When this group of patients received convalescent plasma, their hospital stay was slightly shorter and they were less likely to need ventilators, compared to similar patients who did not receive convalescent plasma.

Joyner and Casadevall note that this finding, and a similar result in a large trial in Australia, Canada, the United Kingdom and the United States, as well as results from smaller studies, indicate that convalescent plasma is worthwhile. to be tried when it comes to immunocompromised patients.

“I felt like half a person”

Immunocompromised patients who contract COVID-19 can obtain convalescent plasma relatively easily if they are patients of certain medical centers.

However, many people may have difficulty accessing treatment.

Bernadette Kaye, of Manhattan Beach, California, took months to seek treatment.

Kay, 64, who has a weakened immune system due to medication she takes for rheumatoid arthritis, contracted COVID-19 in July.

Although she used two types of monoclonal antibodies, in addition to the drugs ‘remdesivir’ and ‘paxlovid’, her Corona test results remained intermittently positive for months and she suffered from fatigue, congestion and aches. of head.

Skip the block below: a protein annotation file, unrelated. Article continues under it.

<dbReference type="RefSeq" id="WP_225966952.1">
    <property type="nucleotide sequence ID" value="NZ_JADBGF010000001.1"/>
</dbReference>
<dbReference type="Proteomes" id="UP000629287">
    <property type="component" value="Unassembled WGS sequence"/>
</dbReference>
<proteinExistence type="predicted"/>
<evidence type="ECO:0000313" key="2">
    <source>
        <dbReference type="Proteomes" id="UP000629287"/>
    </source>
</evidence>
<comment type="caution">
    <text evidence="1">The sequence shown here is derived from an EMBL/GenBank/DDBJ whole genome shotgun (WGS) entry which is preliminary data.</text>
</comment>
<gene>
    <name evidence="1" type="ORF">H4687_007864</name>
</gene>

“I felt like half a person, Kay said. I was not a physically healthy person. I was handicapped due to lack of energy.”

Kay said she had met with several doctors and none of them suggested the use of convalescent plasma.

“We encountered many obstacles.”

Joyner said while he and a group of colleagues waited for a response to their letters to the NIH, the group formed the National COVID-19 Convalescent Plasma Project, and they hold a call every Thursday evening to discuss their progress.

“We encountered many obstacles,” said Dr. Liz-Anne Perofsky, chief of infectious diseases at the Albert Einstein College of Medicine. “It (convalescent plasma) is not considered part of the COVID-19 treatment arsenal.”

Perofsky, Joyner and Casadevall say they receive no financial benefit from convalescent plasma and believe that one of the reasons convalescent plasma is not widely used is that no pharmaceutical company spends money promoting it. .